Dance crazily on your converse shoes at supersonic factory-turned nightclub Razzmatazz. The venue incorporates different halls playing 6-7 types of music, and it also hosts concerts. Get off at the Marina stop on the red line and follow the young people and the smell of weed. Before Razzmatazz, you should first have beer and sangria at giant L’ovella Negra which offers a great ambiance.

Another alternative is Catwalk in Barceloneta (Grab one of the fliers distributed in front of the venue so that you enter free-of-charge or at some discount sometimes). You should also head to Apollo at the Paral.lel stop after Drassanes on the green line. Mondays are Apollo days.

Reina style nightclubs in Barcelona are Port Olympique (one stop after Barceloneta on the yellow line). Most of them are similar to each other. Among them I could recommend Carpe Diem Lounge Club for its interesting decoration. If you swelter, Icebarcelona will chill you, with its ice Sagrada Familia inside. You are given coats and gloves while getting in the minus 0 degree club where you have your glass of cocktail made of ice. The music is not bad, but don’t forget that the place is a magnet for tourists.


I described in detail the cultural and artistic attractions. You should definitely see MACBA, Caixa Forum, Fundacio Miro and Picasso Museum. Sagrada Familia, Casa Battlo, Casa Mila, and Park Güell are among ideal city attractions. El Poble Espanyol might also be an option.


Girona and Mont Tibidado, to the north of the city, are attractions surrounding Barcelona. If your flight takes off from Girona, where low cost flights run, Dali’s house might be an alternative. You can go there a few hours before your flight, it’ll be worth visiting. Tibidabo is a hill loved by Barcelona residents which also features a lovely amusement park. You can get there by train (renfe). Taragona and Sitges are other attractions around Barcelona. Sitges has a beautiful beach, especially the hotspot of bisexuals.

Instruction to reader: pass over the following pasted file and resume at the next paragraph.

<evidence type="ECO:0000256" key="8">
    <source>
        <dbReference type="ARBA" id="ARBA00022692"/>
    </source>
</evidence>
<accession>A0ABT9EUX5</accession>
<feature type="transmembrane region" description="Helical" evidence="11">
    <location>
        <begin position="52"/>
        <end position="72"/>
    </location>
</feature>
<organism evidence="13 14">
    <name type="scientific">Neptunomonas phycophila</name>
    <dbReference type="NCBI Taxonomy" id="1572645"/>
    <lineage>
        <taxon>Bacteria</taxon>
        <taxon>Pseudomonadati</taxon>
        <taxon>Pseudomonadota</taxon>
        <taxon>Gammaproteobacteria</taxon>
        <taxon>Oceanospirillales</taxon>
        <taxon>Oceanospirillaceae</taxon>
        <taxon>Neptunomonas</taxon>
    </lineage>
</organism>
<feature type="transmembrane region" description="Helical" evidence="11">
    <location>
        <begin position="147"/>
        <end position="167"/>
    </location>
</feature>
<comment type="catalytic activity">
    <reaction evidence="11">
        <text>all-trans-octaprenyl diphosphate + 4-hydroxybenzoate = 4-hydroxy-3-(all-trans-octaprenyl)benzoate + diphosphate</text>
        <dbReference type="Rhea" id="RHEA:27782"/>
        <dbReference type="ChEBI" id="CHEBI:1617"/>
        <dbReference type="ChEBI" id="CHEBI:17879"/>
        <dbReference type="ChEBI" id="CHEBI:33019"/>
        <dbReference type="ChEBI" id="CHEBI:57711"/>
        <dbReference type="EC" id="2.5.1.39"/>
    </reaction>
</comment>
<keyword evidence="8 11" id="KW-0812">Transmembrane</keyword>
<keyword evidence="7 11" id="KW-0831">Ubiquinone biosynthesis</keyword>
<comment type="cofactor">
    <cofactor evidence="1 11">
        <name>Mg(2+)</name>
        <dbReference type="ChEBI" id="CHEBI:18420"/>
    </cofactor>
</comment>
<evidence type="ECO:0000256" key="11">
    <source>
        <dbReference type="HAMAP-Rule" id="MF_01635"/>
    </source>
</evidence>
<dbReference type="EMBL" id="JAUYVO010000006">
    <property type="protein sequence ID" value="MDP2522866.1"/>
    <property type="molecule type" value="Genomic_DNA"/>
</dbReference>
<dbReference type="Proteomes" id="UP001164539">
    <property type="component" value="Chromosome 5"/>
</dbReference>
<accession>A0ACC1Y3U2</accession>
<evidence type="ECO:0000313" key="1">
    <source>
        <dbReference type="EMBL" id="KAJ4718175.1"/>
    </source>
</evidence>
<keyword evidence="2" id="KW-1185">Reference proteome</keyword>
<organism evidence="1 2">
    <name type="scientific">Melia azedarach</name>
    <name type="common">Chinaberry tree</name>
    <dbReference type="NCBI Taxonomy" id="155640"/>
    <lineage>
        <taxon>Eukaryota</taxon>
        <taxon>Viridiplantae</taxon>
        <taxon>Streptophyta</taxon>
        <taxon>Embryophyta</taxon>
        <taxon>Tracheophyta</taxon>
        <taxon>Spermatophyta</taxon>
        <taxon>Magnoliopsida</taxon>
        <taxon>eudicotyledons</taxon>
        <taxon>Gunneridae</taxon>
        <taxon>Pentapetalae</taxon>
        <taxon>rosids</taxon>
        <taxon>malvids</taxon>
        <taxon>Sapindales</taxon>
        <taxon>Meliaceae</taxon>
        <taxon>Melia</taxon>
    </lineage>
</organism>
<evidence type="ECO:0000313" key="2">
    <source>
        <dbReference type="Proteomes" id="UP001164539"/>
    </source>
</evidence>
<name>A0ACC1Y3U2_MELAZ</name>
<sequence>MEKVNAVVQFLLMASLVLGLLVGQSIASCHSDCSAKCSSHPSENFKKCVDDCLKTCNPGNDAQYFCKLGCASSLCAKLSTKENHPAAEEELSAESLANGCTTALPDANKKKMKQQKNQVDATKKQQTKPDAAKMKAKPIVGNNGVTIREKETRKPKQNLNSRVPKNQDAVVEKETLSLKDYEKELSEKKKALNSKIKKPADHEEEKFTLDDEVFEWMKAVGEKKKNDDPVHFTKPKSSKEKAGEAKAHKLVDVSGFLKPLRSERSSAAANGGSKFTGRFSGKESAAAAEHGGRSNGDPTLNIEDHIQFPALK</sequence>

Barcelona metros run till 12 during the week, until 2 on Fridays and until dawn on Saturdays. When Real Madrid wins a match in Barcelona, metros run till the morning, even during the week, because all the city celebrates the victory. If you’re seeking for a Saturday alternative, rest assured that you will have fun, just with a drink in your hand on the metro that drives you to the city center.

Bicing is something I would love to have in Istanbul. You subscribe for it on the Internet (unfortunately by giving your citizenship number) to receive a card, with which you can get your bike at any Bicing stop in the city to ride for an hour free of charge (one hours is pretty good time in Barcelona). If you exceed an hour, you will have to pay the price until you return it another bicing stop. Pedicabs look also quite interesting. I haven’t had a pedicab experience because it’s a tourist thing to do  I was a resident, I wasn’t a tourist 



A USEFUL BARCELONA GUIDE BY AN EXPERIENCED ERASMUS STUDENT In 2008, I had a one-semester Erasmus-stay in Barcelona. So I have prepared some recommendations which might benefit you should you...




A USEFUL BARCELONA GUIDE BY AN EXPERIENCED ERASMUS STUDENT In 2008, I had a one-semester Erasmus-stay in Barcelona. So I have prepared some recommendations which might benefit you should you...